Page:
- The South African government has set up its second court dedicated only to fight environmental crimes. The curt, which today was launched in Port Elizabeth, Eastern Cape, in particular will be dedicated to poaching in the country's southern waters, facilitating the establishment of more marine parks.
The South African government's efforts to protect the country's marine resources have been given a further boost as the Minister of Environmental Affairs, Mohammed Valli Moosa, today launched South Africa's second environmental court in Port Elizabeth, Eastern Cape. The Minister announced a "war on poaching syndicates" in the region.
Speaking at the launch, Minister Moosa said the court will substantially strengthen government's fight against poachers: "My department has committed a significant amount of resources to this province, and will further provide an additional prosecutor, training for the prosecutor and magistrate and certain equipment as required by this court. We are determined to break these syndicates destroying our country's valuable resources."
Referring to the designation of two new Marine Protected Areas in the Eastern Cape province within the next 90 days - one along the Pondoland coast and another around Bird Island - Minister Moosa said that this further indicated government's commitment to preserve the Eastern Cape province's coastal beauty and marine resources.
Minister Moosa and the Minister for Justice and Constitutional Development, Penuell Maduna, launched Africa's first environmental court in March last year in Hermanus, Western Cape. The formation of specialised environmental courts was initiated "to ensure a speedy trial for environmental offenders, particularly those who squander the country's abalone stock," the Ministry of Environmental Affairs said in a statement today.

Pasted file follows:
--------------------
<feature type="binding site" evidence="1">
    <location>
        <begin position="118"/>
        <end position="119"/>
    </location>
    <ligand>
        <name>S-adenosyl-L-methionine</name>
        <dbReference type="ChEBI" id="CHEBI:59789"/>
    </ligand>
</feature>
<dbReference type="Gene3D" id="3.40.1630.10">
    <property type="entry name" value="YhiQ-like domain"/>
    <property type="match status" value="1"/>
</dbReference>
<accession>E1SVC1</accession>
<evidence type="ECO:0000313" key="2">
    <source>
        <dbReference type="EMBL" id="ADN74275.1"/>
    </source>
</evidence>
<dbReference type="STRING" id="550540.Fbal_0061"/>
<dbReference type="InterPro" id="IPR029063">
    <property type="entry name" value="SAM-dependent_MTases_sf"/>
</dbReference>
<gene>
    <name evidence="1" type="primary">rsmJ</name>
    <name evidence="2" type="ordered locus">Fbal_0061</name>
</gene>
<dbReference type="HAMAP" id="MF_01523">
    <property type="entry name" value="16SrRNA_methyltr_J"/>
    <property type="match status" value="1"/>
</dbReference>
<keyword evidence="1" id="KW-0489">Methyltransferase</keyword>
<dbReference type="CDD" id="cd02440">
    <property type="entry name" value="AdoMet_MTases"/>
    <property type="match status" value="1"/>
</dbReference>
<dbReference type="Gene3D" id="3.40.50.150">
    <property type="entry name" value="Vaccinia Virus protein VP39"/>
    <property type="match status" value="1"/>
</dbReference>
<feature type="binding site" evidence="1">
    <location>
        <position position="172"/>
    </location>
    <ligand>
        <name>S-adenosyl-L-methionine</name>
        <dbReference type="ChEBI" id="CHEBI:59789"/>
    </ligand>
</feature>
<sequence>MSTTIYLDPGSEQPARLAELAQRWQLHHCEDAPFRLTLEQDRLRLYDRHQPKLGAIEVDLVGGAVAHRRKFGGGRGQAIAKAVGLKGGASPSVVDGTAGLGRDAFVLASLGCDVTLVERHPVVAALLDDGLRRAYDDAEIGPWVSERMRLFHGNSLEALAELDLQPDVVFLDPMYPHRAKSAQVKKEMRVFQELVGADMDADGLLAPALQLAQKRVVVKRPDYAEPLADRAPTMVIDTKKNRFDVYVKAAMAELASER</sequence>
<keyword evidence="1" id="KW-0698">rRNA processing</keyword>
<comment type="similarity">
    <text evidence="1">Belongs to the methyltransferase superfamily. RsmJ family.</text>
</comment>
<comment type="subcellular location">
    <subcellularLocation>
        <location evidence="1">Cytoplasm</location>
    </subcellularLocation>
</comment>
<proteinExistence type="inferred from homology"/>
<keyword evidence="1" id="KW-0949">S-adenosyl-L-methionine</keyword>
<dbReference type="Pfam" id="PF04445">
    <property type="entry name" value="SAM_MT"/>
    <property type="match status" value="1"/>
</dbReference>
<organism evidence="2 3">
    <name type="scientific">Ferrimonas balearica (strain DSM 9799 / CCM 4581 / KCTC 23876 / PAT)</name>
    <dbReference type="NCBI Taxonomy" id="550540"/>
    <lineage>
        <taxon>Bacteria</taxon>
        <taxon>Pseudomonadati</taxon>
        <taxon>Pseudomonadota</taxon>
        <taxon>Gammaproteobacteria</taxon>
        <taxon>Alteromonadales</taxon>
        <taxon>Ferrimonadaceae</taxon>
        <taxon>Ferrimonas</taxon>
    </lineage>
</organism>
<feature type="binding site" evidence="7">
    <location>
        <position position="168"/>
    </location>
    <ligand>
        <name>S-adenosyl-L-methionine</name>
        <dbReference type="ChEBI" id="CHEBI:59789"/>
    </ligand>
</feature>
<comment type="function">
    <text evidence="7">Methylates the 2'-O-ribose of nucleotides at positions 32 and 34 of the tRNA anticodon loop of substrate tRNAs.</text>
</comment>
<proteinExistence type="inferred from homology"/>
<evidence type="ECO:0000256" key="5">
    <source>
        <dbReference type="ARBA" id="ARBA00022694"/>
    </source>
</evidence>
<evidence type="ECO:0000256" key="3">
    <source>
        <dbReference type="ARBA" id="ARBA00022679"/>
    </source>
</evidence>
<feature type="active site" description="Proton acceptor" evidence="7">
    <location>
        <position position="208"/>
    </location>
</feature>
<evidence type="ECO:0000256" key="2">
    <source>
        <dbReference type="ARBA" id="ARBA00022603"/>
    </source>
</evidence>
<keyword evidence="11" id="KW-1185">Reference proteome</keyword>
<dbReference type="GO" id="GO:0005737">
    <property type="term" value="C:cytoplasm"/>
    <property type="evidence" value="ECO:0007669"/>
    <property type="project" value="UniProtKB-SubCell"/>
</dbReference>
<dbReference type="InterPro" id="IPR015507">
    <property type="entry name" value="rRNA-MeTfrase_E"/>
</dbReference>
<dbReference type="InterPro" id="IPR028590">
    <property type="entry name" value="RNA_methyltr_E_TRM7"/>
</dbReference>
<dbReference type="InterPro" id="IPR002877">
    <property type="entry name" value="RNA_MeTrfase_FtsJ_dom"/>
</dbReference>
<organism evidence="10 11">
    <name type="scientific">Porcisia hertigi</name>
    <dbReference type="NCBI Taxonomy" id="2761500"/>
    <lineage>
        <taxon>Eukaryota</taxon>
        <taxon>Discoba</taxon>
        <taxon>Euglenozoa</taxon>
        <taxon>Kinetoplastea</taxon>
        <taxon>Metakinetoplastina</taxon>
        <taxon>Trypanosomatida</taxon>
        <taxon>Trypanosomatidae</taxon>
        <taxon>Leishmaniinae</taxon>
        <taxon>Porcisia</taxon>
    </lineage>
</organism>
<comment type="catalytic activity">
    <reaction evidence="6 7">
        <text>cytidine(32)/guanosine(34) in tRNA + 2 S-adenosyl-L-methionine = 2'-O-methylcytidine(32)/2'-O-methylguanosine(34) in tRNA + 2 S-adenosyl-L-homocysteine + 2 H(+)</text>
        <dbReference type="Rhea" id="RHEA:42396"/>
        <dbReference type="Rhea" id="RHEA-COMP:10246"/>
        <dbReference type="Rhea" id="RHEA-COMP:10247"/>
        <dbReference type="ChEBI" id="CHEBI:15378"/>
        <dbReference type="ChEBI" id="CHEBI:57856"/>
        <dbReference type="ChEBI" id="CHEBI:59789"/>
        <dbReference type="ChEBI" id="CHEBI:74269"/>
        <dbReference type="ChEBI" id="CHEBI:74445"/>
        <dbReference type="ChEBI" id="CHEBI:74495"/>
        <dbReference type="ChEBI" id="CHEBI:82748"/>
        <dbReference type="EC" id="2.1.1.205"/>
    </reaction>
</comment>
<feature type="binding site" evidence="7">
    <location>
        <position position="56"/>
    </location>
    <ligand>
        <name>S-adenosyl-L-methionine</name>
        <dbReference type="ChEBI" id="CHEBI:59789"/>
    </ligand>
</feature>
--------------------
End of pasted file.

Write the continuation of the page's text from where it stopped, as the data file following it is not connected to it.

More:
In its first year of existence the Hermanus court, according to the Ministry, has proved highly successful. It has heard 74 cases and had 51 successful prosecutions - marking a 70 percent success rate. Prior to the two departments setting up the environmental court, the success rate in prosecuting marine related offences hovered near the 10 percent mark as these cases would have easily gone on for a period of two years before being finalised.
- Having specialised courts with suitably qualified prosecutors and magistrates with the necessary expertise are ensuring much quicker disposal of cases, leading to more convictions and stringent sentences, the Ministry's statement says.
At the launch in Port Elizabeth, Minister Moosa thanked "ordinary South Africans" living along the coast who have taken it upon themselves to assist government in its war against marine offenders. "These are the people who report incidents of poaching, without whom we would not have achieved this level of success in prosecuting the offenders," he said.
- It is indeed a demonstration that South Africans want to join forces with government to protect our nation's resources and ensure the sustainability of marine life," Minister Moosa concluded.
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